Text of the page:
Anna Dumitriu, artist

“We all need to engage with bacteria”

The importance of the public understanding of microbiology cannot be underplayed. Many businesses play on public fears in order to add value to their products, and newspapers and TV shows fill our minds with images of bacteria as armies of tiny monsters ready to attack unless we buy some new handwash or detergent.

There is a huge amount of scaremongering around ‘superbugs’ in hospitals, with press coverage grossly out of proportion to the number of cases occurring.

But what should we really be worrying about, and what, in terms of the relationship between humans and bacteria, is normal? As an artist, I’m fascinated by these questions. I collaborate closely with microbiologists and other scientists to make art that helps people engage more directly with the bacteria living within, on and around them.

My solo exhibition ‘Normal Flora’ showcases some of the work I have created using live bacteria. This includes an antique Edwardian dress on which the existing white-on-white embroidery, known as whitework, has been pigmented with a bacterium called Chromobacterium violaceum. These bacteria change colour from white to purple when other bacteria of the same type are nearby.

In another piece I used Staphylococcus aureus bacteria taken from my own body alongside a multi-resistant strain, MRSA, to create designs on a quilt. I used different microbiological methods to create different patterns of bacterial growth, which I then transferred onto the quilt. The piece has been autoclaved, so it contains no infectious material, but each square in the quilt shows a different aspect of the fight against MRSA.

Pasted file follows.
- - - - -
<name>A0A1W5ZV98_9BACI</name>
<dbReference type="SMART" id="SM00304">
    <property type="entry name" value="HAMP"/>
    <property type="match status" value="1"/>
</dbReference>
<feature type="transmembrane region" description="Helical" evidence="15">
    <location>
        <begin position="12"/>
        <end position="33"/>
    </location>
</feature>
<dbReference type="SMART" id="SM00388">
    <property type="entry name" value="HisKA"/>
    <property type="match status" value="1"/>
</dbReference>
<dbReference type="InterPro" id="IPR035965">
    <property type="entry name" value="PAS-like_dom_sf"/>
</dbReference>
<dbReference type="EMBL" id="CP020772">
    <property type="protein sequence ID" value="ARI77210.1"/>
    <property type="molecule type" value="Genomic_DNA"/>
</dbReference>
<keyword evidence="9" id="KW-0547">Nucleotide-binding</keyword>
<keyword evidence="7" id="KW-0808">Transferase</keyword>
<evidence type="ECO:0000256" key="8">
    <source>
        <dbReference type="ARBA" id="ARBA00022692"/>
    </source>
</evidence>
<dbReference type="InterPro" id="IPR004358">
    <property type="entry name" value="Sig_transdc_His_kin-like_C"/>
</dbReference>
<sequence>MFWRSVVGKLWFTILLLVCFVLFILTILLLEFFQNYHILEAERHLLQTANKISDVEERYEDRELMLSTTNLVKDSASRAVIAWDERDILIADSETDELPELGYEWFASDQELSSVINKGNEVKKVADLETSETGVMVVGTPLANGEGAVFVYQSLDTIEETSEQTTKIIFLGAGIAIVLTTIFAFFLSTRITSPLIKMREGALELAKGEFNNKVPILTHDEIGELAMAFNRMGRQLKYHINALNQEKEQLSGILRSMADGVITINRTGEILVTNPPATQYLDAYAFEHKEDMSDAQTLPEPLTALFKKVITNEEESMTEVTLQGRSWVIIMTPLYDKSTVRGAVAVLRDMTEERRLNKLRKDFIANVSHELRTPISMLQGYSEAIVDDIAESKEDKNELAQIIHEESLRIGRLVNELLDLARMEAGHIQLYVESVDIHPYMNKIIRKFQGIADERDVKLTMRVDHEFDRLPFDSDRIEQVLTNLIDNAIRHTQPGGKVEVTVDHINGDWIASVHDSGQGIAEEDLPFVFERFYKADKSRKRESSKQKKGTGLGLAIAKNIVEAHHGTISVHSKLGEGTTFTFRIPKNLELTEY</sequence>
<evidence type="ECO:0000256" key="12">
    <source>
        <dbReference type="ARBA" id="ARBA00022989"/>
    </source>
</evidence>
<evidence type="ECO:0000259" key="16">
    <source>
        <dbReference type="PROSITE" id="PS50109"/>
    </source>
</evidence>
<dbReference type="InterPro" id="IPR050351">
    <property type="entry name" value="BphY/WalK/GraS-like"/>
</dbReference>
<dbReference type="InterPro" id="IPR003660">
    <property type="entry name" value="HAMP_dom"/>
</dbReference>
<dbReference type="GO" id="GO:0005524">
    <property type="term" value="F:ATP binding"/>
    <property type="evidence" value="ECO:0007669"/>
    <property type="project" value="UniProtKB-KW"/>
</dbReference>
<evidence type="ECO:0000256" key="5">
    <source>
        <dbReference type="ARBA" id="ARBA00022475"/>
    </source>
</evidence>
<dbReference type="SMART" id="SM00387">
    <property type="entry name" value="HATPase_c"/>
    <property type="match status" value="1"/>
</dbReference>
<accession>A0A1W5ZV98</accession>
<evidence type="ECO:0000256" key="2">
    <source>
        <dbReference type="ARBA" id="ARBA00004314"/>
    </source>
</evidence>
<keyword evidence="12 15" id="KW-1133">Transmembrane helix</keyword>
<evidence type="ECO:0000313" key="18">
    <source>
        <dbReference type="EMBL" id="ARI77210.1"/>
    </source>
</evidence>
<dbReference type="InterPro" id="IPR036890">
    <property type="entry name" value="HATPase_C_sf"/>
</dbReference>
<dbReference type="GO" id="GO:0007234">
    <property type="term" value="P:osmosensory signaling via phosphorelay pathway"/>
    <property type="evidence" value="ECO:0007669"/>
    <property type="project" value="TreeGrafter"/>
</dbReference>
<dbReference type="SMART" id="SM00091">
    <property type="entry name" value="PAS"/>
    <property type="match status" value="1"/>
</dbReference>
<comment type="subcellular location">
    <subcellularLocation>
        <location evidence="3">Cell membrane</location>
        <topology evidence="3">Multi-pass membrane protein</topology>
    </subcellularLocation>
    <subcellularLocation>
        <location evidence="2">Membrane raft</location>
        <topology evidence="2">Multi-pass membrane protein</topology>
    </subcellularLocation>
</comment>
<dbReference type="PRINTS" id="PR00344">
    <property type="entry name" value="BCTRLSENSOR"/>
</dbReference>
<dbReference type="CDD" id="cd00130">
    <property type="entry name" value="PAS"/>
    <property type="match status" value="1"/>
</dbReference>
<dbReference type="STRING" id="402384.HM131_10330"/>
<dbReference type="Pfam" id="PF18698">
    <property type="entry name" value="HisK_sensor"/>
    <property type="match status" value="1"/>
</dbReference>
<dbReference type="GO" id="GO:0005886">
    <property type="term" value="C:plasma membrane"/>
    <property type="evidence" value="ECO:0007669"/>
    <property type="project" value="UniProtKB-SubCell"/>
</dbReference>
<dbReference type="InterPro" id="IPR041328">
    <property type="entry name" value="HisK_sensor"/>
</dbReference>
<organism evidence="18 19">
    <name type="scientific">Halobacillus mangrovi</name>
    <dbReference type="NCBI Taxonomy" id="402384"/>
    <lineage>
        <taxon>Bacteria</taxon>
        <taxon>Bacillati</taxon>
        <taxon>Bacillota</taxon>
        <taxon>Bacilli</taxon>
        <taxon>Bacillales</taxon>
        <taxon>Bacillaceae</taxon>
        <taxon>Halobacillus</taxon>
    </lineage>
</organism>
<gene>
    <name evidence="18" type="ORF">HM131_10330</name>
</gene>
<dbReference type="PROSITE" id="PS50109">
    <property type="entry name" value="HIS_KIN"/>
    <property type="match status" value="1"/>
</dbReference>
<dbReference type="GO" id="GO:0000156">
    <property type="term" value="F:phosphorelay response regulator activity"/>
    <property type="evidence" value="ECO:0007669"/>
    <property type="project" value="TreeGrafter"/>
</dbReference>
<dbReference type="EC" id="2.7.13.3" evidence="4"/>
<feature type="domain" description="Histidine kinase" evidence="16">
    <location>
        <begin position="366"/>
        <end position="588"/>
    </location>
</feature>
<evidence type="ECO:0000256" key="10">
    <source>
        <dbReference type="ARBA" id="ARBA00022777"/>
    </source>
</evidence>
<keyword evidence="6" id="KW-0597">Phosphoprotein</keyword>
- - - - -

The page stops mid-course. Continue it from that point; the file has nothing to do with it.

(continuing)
Like the quilt, a lot of my work is tactile, decorative and aesthetically pleasing, but it also has a dark side. I like the tension between the fact that bacteria are extremely beautiful, fascinating organisms and the disgust and horror they bring about in people.

At college we once debated about whether all art is a political act, and, in a way, I think my work is political. I’m interested in conveying a bit more of the reality of the situation, helping equip the wider public with the tools needed to understand the issues.

I try to use bugs from my own environment when I can. People think that something with bacteria on it is dirty, but the reality is that they are everywhere. Whether we need to be worried about them or not depends on the type, number and location.

Reproduced from ‘Wellcome News 68’.

Further reading

About this resource

This resource was first published in ‘Careers From Biology’ in June 2012 and reviewed and updated in November 2017.

Topics:
Microbiology, Careers, Health, infection and disease
Issue:
Careers From Biology
Education levels:
16–19, Undergraduate, Continuing professional development